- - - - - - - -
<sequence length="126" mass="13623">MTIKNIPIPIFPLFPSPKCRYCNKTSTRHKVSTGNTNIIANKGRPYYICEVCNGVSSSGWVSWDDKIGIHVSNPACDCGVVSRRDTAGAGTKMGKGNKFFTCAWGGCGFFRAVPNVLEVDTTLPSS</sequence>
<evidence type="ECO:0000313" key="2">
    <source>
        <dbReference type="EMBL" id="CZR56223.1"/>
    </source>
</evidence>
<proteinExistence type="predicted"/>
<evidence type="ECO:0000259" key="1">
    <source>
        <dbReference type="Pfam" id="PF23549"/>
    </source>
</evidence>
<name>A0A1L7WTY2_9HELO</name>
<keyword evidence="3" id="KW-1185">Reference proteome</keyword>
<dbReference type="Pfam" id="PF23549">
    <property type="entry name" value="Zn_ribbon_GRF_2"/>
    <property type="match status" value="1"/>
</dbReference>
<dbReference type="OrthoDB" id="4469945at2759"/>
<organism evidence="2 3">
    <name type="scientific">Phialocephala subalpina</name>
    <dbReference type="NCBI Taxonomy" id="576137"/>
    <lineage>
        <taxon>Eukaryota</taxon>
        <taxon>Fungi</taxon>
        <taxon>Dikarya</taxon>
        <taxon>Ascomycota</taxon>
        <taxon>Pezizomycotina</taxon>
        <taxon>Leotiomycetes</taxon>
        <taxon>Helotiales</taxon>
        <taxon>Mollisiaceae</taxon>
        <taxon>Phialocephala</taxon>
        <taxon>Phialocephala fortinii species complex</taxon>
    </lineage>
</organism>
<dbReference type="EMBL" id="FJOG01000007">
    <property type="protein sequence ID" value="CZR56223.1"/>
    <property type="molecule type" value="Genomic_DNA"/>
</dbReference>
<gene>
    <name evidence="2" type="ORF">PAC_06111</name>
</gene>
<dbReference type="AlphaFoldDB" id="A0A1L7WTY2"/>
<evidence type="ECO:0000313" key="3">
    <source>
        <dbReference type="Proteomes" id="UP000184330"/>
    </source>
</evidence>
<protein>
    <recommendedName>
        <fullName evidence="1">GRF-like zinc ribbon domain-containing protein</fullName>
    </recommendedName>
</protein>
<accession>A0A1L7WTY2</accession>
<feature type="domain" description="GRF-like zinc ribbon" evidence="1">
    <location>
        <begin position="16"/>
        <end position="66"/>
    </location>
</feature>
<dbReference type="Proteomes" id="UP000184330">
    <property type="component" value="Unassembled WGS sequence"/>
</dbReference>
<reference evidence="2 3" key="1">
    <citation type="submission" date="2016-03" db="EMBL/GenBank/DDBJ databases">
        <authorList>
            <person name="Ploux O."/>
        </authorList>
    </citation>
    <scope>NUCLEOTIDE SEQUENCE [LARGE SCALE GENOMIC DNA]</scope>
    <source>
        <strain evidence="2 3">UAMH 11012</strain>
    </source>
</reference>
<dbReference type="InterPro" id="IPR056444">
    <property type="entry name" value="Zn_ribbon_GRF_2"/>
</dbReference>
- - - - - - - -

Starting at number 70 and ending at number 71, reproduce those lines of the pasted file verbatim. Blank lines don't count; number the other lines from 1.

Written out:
    <scope>NUCLEOTIDE SEQUENCE [LARGE SCALE GENOMIC DNA]</scope>
    <source>